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GUEST POST | Keeping up with the Martecs

14/11/2017

When Joe and Miriam invited me to take a NED mentoring role with their ambitious, growing agency, it made me focus on what role such an agency should play in today’s complex B2B scene.

It had to be “Keeping up with the Martecs!”

Martecs Law defines technology changing at an exponential rate, while organisations change in reaction to this at a logarithmic rate. So, if clients are always struggling to deal with change, how can B2B agencies provide optimum support?

IT AIN'T NEW!

I reckon, since I commenced my career in B2B in 1962, I’ve been involved in several eras of change. And what I feel is crucial, is for the agency to ‘change manage’ the pioneering processes – by constantly keeping their clients focused on the principles of B2B Marketing. More on them shortly…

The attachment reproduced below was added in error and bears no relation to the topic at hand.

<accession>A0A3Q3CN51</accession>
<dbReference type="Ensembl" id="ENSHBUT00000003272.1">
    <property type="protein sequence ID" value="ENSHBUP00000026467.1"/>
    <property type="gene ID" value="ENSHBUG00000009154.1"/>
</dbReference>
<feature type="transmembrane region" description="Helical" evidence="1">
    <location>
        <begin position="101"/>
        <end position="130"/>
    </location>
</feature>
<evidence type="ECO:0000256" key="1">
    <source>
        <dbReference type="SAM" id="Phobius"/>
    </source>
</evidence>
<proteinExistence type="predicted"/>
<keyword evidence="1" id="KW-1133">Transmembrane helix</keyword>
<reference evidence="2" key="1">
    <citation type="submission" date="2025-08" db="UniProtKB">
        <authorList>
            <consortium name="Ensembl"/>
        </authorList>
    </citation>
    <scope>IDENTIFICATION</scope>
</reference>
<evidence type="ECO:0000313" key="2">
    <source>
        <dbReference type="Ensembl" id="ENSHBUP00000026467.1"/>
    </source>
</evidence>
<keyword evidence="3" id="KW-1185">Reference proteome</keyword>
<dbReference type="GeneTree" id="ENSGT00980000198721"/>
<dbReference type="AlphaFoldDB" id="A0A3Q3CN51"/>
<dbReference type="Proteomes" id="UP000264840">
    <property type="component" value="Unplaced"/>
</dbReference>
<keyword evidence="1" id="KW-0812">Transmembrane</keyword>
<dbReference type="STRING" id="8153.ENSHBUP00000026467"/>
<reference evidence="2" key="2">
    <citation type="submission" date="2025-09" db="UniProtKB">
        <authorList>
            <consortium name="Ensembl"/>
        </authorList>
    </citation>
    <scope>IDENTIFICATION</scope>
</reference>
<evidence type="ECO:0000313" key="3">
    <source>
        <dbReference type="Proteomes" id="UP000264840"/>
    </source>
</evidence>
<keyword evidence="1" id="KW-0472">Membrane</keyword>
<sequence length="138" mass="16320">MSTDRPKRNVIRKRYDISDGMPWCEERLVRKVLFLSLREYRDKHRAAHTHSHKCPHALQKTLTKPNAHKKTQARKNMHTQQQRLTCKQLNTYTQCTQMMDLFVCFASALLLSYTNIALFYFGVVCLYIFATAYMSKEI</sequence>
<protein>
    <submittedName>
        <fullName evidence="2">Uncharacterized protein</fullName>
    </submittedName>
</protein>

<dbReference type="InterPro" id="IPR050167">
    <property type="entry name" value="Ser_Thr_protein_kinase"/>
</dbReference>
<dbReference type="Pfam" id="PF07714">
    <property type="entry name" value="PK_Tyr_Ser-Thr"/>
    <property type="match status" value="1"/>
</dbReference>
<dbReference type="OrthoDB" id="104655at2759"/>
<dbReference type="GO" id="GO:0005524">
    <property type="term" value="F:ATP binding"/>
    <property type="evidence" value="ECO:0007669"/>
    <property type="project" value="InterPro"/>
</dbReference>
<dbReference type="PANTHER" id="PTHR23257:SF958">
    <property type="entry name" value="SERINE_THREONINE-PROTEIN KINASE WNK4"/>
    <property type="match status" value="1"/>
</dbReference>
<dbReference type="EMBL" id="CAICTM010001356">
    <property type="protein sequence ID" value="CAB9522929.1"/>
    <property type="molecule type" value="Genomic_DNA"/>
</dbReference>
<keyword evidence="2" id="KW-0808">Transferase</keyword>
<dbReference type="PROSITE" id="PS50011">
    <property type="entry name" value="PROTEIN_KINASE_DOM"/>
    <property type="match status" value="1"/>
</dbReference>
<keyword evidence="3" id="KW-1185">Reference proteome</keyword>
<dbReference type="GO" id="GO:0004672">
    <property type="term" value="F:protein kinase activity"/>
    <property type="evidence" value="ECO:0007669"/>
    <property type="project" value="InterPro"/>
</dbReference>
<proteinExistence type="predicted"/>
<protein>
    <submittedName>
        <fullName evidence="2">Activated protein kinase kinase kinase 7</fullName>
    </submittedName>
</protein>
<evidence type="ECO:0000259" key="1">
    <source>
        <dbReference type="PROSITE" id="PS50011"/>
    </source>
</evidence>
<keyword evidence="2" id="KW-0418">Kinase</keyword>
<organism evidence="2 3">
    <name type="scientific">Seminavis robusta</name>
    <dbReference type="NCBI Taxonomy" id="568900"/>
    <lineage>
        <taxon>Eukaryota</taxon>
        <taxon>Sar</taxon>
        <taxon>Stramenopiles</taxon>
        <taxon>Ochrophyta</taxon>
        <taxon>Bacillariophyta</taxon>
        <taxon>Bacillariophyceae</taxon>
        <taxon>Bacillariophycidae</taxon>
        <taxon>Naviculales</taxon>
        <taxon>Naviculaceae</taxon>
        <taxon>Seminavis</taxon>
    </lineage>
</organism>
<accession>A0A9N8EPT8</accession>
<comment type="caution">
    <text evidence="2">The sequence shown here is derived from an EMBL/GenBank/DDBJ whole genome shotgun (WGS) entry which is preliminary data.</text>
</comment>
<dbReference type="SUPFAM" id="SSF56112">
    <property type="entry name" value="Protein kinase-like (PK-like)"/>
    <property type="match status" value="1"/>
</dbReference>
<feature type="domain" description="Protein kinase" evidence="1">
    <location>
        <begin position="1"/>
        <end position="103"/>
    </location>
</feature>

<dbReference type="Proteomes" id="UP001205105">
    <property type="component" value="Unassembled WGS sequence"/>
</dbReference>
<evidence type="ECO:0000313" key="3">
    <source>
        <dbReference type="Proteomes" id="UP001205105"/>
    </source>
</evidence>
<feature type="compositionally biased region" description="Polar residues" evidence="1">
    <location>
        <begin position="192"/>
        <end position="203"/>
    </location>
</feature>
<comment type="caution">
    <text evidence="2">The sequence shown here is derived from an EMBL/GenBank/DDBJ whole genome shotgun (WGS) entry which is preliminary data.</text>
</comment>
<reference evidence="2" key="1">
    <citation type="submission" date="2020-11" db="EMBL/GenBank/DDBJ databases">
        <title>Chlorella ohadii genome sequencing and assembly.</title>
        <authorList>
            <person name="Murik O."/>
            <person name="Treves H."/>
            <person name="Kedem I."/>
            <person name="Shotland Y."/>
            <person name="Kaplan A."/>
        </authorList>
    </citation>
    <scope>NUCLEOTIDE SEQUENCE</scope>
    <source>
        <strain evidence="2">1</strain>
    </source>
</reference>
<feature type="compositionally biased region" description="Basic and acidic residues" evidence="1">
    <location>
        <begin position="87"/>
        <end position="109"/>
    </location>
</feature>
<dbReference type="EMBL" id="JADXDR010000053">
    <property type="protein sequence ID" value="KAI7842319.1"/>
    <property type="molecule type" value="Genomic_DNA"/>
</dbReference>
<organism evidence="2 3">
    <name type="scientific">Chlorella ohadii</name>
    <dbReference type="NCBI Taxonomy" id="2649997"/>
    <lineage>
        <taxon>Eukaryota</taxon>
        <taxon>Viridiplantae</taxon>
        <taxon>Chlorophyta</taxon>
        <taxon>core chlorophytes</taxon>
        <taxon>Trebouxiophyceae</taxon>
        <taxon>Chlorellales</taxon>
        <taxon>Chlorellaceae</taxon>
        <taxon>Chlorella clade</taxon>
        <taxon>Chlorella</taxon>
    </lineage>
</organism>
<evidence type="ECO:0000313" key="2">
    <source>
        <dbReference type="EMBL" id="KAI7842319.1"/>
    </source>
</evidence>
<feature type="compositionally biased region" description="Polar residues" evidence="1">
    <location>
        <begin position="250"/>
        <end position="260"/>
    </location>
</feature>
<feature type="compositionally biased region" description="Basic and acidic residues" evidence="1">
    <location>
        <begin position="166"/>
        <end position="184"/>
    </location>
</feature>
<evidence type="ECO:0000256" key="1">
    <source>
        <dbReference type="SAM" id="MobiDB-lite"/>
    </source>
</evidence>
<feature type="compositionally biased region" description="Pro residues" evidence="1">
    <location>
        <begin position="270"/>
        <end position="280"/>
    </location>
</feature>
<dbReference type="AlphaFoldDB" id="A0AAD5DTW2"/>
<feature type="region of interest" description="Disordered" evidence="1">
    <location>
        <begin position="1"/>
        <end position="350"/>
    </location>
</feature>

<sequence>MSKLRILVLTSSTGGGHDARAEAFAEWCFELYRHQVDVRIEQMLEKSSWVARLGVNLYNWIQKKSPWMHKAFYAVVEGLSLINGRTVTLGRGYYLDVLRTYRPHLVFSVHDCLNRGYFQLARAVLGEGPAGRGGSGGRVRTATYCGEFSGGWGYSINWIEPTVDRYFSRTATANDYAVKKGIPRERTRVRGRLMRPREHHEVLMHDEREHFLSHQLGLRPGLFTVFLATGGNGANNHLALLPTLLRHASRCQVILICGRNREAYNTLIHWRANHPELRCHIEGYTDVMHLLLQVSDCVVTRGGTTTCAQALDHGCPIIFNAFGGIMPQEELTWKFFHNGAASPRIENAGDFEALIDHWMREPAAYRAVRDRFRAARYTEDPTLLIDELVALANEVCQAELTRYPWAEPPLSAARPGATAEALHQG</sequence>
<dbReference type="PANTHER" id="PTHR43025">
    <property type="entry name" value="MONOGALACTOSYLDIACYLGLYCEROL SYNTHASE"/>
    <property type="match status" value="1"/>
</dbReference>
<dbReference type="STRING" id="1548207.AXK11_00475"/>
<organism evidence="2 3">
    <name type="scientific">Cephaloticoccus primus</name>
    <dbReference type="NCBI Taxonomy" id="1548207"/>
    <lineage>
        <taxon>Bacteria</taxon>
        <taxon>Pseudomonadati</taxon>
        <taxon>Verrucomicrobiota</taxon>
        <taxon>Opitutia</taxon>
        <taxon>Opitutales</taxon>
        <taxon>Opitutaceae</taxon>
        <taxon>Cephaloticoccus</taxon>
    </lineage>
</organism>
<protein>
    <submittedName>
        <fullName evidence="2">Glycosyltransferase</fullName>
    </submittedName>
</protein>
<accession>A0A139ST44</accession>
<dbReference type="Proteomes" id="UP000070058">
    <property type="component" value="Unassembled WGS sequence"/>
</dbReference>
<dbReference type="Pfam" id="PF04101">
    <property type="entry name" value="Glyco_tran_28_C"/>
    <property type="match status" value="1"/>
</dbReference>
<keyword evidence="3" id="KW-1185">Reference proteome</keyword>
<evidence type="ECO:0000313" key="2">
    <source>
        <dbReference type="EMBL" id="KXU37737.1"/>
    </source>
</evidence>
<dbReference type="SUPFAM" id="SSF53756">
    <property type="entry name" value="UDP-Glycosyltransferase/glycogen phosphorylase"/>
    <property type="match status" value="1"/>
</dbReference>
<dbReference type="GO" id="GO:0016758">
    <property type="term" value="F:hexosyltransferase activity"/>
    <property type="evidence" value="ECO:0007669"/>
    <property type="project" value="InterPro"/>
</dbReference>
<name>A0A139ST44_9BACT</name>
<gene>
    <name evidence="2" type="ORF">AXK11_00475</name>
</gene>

We’ve come a long way since then, but throughout each of these eras, there’s a clear cycle I’ve identified. The rationalists seize the advantage as pioneers, with new techniques and technologies. 

Nothing wrong with being a pioneer. In fact, I’ve been one all my life: satellite TV in the ‘80s, solar panels the last seven years and an electric car to be fed by them! 

The real problem is, the success of new techniques and technologies. They create windows of opportunity for the pioneers – but this creates the illusion that it’s the technique itself that brings the success. 

As we wrestle with the implications of marketing automation, moving from pioneering to foreseeable saturation – with the inherent implications of data integration requirements – please remember the four most dangerous words in the English language: “It’s different this time!”